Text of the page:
Adam & Eve enjoyed full communion with God and a perfect relationship with one another. They walked with Him and talked with Him as they lived in the Garden, and they were a perfect fit for one another. But, as the story continues, they chose their own way rather than God's way.  And the consequences were disastrous for our relationships.  Questions of authority and submission were just one of the curses of that sin.  And you and I are forced to live in a world full of such consequences.  Of course, the Gospel promises that we are promised a restoration of such communion with God and relationships with one another, if we accept Christ offer of salvation. God, in our passage from Jeremiah this week, reminds us that there will come a day when we will no longer teach one another about God because we will know Him. He will write His torah on our hearts, and we will be His people.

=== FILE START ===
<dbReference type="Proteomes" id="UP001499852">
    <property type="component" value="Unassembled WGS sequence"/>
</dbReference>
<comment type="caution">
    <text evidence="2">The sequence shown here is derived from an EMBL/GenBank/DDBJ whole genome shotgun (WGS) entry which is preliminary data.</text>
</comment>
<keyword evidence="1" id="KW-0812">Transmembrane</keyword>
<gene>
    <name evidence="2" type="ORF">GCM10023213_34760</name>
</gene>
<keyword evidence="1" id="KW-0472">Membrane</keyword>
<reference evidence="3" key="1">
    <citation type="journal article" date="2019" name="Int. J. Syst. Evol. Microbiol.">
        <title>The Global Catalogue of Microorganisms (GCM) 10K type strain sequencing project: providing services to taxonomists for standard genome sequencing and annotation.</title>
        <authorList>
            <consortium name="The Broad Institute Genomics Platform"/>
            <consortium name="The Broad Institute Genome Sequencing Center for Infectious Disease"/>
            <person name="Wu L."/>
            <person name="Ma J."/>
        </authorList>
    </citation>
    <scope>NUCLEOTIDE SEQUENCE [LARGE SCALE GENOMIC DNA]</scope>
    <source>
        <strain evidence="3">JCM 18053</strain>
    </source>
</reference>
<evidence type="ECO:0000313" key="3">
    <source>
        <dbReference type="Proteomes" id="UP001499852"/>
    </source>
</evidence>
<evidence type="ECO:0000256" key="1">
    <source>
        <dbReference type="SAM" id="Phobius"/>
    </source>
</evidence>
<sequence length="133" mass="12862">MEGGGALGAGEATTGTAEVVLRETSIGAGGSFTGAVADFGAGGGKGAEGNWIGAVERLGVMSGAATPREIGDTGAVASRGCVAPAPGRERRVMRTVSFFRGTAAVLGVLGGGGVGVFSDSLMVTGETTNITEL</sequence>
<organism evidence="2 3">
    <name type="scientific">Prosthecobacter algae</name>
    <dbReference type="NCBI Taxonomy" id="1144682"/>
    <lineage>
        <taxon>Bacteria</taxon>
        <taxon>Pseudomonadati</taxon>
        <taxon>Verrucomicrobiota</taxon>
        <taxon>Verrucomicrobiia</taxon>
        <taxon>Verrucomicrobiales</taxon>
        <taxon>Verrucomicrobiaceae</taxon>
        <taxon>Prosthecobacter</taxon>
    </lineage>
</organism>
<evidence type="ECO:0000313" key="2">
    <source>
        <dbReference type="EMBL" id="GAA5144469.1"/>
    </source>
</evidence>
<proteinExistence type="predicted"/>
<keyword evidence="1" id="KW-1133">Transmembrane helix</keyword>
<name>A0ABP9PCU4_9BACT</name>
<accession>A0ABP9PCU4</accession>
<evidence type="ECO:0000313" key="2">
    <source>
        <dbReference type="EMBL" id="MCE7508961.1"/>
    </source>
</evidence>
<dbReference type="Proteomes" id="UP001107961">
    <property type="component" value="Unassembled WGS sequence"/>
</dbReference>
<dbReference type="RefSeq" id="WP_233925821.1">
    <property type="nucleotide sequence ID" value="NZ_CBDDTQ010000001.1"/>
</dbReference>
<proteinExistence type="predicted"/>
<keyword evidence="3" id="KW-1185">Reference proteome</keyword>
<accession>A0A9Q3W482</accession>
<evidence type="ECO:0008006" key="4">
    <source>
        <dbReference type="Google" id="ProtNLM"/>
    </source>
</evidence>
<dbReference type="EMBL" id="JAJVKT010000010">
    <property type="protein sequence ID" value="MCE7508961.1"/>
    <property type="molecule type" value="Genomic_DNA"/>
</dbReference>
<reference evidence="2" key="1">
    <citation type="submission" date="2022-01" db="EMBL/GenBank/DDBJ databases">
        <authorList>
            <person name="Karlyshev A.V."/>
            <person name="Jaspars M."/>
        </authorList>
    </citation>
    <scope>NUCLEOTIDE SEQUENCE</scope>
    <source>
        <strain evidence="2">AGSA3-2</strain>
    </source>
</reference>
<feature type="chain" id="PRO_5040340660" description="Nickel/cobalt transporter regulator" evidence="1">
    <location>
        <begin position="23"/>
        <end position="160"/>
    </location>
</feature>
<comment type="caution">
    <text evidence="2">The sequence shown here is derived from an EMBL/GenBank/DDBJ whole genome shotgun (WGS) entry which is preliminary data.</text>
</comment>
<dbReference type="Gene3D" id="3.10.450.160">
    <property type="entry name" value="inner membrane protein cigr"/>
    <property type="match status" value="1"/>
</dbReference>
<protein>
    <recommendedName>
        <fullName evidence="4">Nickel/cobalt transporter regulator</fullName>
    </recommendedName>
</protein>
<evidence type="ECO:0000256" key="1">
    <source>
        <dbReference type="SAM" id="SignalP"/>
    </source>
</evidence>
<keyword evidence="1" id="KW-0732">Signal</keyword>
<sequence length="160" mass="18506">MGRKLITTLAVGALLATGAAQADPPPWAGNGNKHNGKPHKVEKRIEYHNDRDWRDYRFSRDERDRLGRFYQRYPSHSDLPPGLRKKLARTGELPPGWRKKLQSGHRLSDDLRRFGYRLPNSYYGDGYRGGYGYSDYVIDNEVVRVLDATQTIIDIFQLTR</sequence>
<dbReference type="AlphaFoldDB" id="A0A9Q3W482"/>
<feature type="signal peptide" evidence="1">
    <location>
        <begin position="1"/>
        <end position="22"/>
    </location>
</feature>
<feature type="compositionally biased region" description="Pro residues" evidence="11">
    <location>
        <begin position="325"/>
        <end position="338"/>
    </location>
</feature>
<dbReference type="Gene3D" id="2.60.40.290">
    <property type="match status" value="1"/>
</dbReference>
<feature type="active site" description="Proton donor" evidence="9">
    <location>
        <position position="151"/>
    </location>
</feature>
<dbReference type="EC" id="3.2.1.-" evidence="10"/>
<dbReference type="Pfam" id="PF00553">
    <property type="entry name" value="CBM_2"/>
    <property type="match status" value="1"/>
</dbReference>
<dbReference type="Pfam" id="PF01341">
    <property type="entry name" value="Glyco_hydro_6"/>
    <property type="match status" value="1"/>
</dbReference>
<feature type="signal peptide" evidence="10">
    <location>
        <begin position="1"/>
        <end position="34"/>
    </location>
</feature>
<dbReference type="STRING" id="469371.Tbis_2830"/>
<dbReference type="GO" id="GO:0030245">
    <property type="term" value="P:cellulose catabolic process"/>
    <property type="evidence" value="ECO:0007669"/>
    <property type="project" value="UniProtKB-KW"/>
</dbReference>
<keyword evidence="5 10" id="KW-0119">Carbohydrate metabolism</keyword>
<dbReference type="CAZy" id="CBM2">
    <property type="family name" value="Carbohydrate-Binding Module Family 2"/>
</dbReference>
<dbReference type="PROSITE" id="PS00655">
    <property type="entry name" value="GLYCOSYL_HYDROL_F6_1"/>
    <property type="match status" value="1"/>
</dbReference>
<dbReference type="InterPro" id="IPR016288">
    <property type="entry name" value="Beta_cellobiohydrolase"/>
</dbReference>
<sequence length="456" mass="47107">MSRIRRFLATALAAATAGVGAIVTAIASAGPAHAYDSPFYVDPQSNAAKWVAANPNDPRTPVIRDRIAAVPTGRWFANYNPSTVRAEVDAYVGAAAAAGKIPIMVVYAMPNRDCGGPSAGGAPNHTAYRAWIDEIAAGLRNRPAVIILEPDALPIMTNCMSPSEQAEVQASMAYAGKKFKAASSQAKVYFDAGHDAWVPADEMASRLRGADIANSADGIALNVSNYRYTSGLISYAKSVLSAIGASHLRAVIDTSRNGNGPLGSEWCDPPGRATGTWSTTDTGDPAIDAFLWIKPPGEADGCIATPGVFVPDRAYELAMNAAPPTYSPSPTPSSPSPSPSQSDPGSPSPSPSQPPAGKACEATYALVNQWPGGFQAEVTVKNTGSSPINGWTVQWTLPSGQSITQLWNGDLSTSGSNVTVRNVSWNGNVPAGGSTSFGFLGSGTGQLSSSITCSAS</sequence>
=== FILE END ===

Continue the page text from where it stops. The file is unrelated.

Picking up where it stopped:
Yes, we live in a world which places great stock in questions of power and authority. But you and I are called to a life which transcends those questions. To put it another way, we are in the world but not of the world.  You and I are called to a life where we die to selves and know, absolutely know, that our Father in heaven will glorify us and vindicate us for our complete trust and faith in Him and His Son.

Think of this for just a moment before we head into the Good Friday and Easter story once again. You and I are called into that perfect relationship where there will be no question of authority and submission. By walking this path to Calvary, Jesus makes it possible that you and I can be restored to full communion with God. By walking that painful road, Jesus makes it possible that we might be glorified by the Father in heaven. The circumcised hearts which He will give us will make it possible for us to be His people, to be His priests, to be His kings. Our purpose will be to do His will, not begrudgingly, not because He says so, but because we know His love for each one of us. And in giving up our lives to Him, He will see us through to the end because He has so bound Himself to us. He will not fail us because He has bound Himself to us. Our honor is His honor; our dishonor would be His dishonor.